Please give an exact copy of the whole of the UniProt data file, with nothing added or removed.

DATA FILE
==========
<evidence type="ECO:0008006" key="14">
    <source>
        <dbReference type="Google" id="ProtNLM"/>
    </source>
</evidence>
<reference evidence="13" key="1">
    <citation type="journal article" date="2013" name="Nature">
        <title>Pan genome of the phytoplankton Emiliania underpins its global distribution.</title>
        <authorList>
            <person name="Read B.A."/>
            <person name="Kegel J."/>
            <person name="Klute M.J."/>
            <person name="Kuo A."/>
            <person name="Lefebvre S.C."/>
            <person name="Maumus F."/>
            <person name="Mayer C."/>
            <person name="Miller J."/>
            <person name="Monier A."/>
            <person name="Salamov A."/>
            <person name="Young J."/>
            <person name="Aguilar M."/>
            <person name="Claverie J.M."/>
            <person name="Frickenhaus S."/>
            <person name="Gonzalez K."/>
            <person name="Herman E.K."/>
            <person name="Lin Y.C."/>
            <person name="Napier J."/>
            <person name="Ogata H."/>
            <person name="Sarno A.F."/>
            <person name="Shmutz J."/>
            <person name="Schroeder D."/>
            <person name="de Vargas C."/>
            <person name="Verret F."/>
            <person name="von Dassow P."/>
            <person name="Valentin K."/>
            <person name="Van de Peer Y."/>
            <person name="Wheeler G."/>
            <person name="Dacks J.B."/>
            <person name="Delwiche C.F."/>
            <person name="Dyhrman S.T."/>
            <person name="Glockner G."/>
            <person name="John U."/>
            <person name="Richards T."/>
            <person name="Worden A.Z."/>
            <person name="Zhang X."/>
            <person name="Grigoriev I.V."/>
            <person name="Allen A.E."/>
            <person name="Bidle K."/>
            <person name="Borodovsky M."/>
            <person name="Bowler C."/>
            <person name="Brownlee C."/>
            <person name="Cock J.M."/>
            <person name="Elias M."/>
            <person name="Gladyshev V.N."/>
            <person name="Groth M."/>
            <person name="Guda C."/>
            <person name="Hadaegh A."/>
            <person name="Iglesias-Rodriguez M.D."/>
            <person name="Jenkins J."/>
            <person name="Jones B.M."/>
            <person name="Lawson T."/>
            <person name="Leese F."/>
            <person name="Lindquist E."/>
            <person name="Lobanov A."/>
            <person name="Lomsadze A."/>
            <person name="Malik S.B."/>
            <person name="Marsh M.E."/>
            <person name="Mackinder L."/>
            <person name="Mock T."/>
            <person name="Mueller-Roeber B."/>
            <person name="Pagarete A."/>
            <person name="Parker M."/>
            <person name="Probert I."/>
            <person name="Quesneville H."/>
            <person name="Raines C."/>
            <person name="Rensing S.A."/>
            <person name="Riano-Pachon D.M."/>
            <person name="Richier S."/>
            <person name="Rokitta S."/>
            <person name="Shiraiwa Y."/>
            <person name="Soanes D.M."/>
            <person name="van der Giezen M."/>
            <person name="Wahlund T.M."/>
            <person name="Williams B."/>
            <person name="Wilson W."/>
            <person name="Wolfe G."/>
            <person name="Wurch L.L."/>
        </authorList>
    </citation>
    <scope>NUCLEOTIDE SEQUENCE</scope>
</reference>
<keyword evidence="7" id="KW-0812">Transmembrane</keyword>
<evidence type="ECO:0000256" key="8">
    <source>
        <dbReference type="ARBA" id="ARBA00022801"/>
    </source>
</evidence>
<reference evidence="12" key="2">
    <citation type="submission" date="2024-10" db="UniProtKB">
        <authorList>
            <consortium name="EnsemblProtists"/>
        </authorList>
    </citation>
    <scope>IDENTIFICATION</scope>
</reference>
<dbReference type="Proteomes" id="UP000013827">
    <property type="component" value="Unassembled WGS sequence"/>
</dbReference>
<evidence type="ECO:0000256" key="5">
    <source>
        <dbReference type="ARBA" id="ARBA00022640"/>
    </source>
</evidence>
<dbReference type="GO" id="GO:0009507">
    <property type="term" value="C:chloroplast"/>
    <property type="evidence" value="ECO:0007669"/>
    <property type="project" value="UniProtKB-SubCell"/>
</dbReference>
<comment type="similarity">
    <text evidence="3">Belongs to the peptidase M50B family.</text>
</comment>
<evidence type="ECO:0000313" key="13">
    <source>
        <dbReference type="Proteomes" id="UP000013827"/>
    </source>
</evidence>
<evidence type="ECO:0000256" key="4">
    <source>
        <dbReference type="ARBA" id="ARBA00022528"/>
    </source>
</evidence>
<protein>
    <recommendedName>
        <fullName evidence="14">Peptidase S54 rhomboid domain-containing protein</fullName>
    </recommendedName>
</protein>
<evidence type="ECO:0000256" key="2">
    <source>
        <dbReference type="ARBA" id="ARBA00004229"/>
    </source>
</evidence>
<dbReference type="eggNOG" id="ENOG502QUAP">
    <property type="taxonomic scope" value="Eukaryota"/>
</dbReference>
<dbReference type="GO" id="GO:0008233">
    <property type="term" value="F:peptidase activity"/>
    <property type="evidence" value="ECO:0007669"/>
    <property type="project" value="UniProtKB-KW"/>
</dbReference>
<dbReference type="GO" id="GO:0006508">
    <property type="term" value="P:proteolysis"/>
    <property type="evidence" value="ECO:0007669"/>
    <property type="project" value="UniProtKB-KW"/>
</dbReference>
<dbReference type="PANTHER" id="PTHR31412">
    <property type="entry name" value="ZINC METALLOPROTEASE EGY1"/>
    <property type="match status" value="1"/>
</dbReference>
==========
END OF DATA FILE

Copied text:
<evidence type="ECO:0008006" key="14">
    <source>
        <dbReference type="Google" id="ProtNLM"/>
    </source>
</evidence>
<reference evidence="13" key="1">
    <citation type="journal article" date="2013" name="Nature">
        <title>Pan genome of the phytoplankton Emiliania underpins its global distribution.</title>
        <authorList>
            <person name="Read B.A."/>
            <person name="Kegel J."/>
            <person name="Klute M.J."/>
            <person name="Kuo A."/>
            <person name="Lefebvre S.C."/>
            <person name="Maumus F."/>
            <person name="Mayer C."/>
            <person name="Miller J."/>
            <person name="Monier A."/>
            <person name="Salamov A."/>
            <person name="Young J."/>
            <person name="Aguilar M."/>
            <person name="Claverie J.M."/>
            <person name="Frickenhaus S."/>
            <person name="Gonzalez K."/>
            <person name="Herman E.K."/>
            <person name="Lin Y.C."/>
            <person name="Napier J."/>
            <person name="Ogata H."/>
            <person name="Sarno A.F."/>
            <person name="Shmutz J."/>
            <person name="Schroeder D."/>
            <person name="de Vargas C."/>
            <person name="Verret F."/>
            <person name="von Dassow P."/>
            <person name="Valentin K."/>
            <person name="Van de Peer Y."/>
            <person name="Wheeler G."/>
            <person name="Dacks J.B."/>
            <person name="Delwiche C.F."/>
            <person name="Dyhrman S.T."/>
            <person name="Glockner G."/>
            <person name="John U."/>
            <person name="Richards T."/>
            <person name="Worden A.Z."/>
            <person name="Zhang X."/>
            <person name="Grigoriev I.V."/>
            <person name="Allen A.E."/>
            <person name="Bidle K."/>
            <person name="Borodovsky M."/>
            <person name="Bowler C."/>
            <person name="Brownlee C."/>
            <person name="Cock J.M."/>
            <person name="Elias M."/>
            <person name="Gladyshev V.N."/>
            <person name="Groth M."/>
            <person name="Guda C."/>
            <person name="Hadaegh A."/>
            <person name="Iglesias-Rodriguez M.D."/>
            <person name="Jenkins J."/>
            <person name="Jones B.M."/>
            <person name="Lawson T."/>
            <person name="Leese F."/>
            <person name="Lindquist E."/>
            <person name="Lobanov A."/>
            <person name="Lomsadze A."/>
            <person name="Malik S.B."/>
            <person name="Marsh M.E."/>
            <person name="Mackinder L."/>
            <person name="Mock T."/>
            <person name="Mueller-Roeber B."/>
            <person name="Pagarete A."/>
            <person name="Parker M."/>
            <person name="Probert I."/>
            <person name="Quesneville H."/>
            <person name="Raines C."/>
            <person name="Rensing S.A."/>
            <person name="Riano-Pachon D.M."/>
            <person name="Richier S."/>
            <person name="Rokitta S."/>
            <person name="Shiraiwa Y."/>
            <person name="Soanes D.M."/>
            <person name="van der Giezen M."/>
            <person name="Wahlund T.M."/>
            <person name="Williams B."/>
            <person name="Wilson W."/>
            <person name="Wolfe G."/>
            <person name="Wurch L.L."/>
        </authorList>
    </citation>
    <scope>NUCLEOTIDE SEQUENCE</scope>
</reference>
<keyword evidence="7" id="KW-0812">Transmembrane</keyword>
<evidence type="ECO:0000256" key="8">
    <source>
        <dbReference type="ARBA" id="ARBA00022801"/>
    </source>
</evidence>
<reference evidence="12" key="2">
    <citation type="submission" date="2024-10" db="UniProtKB">
        <authorList>
            <consortium name="EnsemblProtists"/>
        </authorList>
    </citation>
    <scope>IDENTIFICATION</scope>
</reference>
<dbReference type="Proteomes" id="UP000013827">
    <property type="component" value="Unassembled WGS sequence"/>
</dbReference>
<evidence type="ECO:0000256" key="5">
    <source>
        <dbReference type="ARBA" id="ARBA00022640"/>
    </source>
</evidence>
<dbReference type="GO" id="GO:0009507">
    <property type="term" value="C:chloroplast"/>
    <property type="evidence" value="ECO:0007669"/>
    <property type="project" value="UniProtKB-SubCell"/>
</dbReference>
<comment type="similarity">
    <text evidence="3">Belongs to the peptidase M50B family.</text>
</comment>
<evidence type="ECO:0000313" key="13">
    <source>
        <dbReference type="Proteomes" id="UP000013827"/>
    </source>
</evidence>
<evidence type="ECO:0000256" key="4">
    <source>
        <dbReference type="ARBA" id="ARBA00022528"/>
    </source>
</evidence>
<protein>
    <recommendedName>
        <fullName evidence="14">Peptidase S54 rhomboid domain-containing protein</fullName>
    </recommendedName>
</protein>
<evidence type="ECO:0000256" key="2">
    <source>
        <dbReference type="ARBA" id="ARBA00004229"/>
    </source>
</evidence>
<dbReference type="eggNOG" id="ENOG502QUAP">
    <property type="taxonomic scope" value="Eukaryota"/>
</dbReference>
<dbReference type="GO" id="GO:0008233">
    <property type="term" value="F:peptidase activity"/>
    <property type="evidence" value="ECO:0007669"/>
    <property type="project" value="UniProtKB-KW"/>
</dbReference>
<dbReference type="GO" id="GO:0006508">
    <property type="term" value="P:proteolysis"/>
    <property type="evidence" value="ECO:0007669"/>
    <property type="project" value="UniProtKB-KW"/>
</dbReference>
<dbReference type="PANTHER" id="PTHR31412">
    <property type="entry name" value="ZINC METALLOPROTEASE EGY1"/>
    <property type="match status" value="1"/>
</dbReference>